A Phase 2 study of combination therapy with arsenic trioxide and gemtuzumab ozogamicin in patients with myelodysplastic syndromes or secondary acute myeloid leukemia.
(Journal Article;Multicenter Study)
BACKGROUND: Higher-risk myelodysplastic syndromes (MDS) are similar pathobiologically to acute myeloid leukemia (AML), particularly in older adults. AML therapies thus may have activity in MDS. In the current study, phase 2 study data of arsenic trioxide (ATO) and gemtuzumab ozogamicin (GO) in CD33-positive patients with MDS and secondary AML (sAML) were presented. METHODS: Between June 2004 and February 2006, 30 patients with higher-risk MDS or sAML received ATO (at a dose of 0.25 mg/kg intravenously for 5 days during Week 1, then twice weekly during Weeks 2-12) and GO (at a dose of 3 mg/m(2) on Day 8) for 1 or 2 cycles of 12 weeks each. The primary endpoint was response as per MDS or AML International Working Group (IWG) criteria. Adverse events were collected throughout treatment. Patients were followed for a minimum of 3 years for survival. RESULTS: The median patient age was 69 years. A total of 18 patients had MDS, 12 had sAML, and 19 had been previously treated. Seventeen patients (57%) completed ≥1 cycle, and 7 patients (23%) completed 2 cycles. IWG responses occurred in 9 patients (30%) according to IWG MDS criteria (including 2 of 7 patients who failed hypomethylating agents) and 3 of 12 AML patients (25%) according to IWG AML criteria. Grade 3/4 (according to National Cancer Institute Common Toxicity Criteria [version 3.0]) thrombocytopenia occurred in 47% of patients, neutropenia in 63%, and anemia in 37% of patients. The median overall survival was 9.7 months (28.6 months in responders and 7.6 months in nonresponders; P <.001). Patients who completed 2 cycles of therapy spent a median of 13 days in the hospital. CONCLUSIONS: Combination therapy with ATO and GO was found to have acceptable response rates and toxicity, and may be a viable treatment option to standard induction therapy, particularly for patients who fail therapy with hypomethylating agents.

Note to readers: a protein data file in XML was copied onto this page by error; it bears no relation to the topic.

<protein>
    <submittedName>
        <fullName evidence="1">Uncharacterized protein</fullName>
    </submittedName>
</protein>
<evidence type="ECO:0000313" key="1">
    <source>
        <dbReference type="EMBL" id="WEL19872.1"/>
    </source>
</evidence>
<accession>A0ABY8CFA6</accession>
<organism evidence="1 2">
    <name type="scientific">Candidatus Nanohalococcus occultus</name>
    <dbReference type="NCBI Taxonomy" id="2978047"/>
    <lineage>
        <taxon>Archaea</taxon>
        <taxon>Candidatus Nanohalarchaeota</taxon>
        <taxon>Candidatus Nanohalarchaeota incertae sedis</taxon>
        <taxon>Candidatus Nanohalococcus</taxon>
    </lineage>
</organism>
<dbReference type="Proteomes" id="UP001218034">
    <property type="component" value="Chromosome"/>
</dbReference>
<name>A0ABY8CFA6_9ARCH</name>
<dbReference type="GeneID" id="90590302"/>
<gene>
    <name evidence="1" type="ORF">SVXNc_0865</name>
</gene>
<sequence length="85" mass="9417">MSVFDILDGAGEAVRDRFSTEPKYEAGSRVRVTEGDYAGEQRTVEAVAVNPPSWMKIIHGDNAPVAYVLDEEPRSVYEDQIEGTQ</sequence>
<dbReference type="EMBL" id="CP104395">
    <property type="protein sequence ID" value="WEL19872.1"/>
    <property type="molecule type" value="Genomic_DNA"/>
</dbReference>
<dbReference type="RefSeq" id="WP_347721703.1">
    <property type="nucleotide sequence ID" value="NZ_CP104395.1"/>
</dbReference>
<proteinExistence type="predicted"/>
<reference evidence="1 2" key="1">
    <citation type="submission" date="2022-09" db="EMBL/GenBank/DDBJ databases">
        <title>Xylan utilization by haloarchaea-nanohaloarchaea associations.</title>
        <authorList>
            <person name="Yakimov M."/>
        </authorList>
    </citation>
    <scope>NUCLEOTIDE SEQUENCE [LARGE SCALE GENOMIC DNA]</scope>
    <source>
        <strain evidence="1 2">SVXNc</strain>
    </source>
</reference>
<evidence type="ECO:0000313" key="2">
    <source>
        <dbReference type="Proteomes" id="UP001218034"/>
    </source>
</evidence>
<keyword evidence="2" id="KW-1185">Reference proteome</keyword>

Sekeres, MA; Maciejewski, JP; Erba, HP; Afable, M; Englehaupt, R; Sobecks, R; Advani, A; Seel, S; Chan, J; Kalaycio, ME
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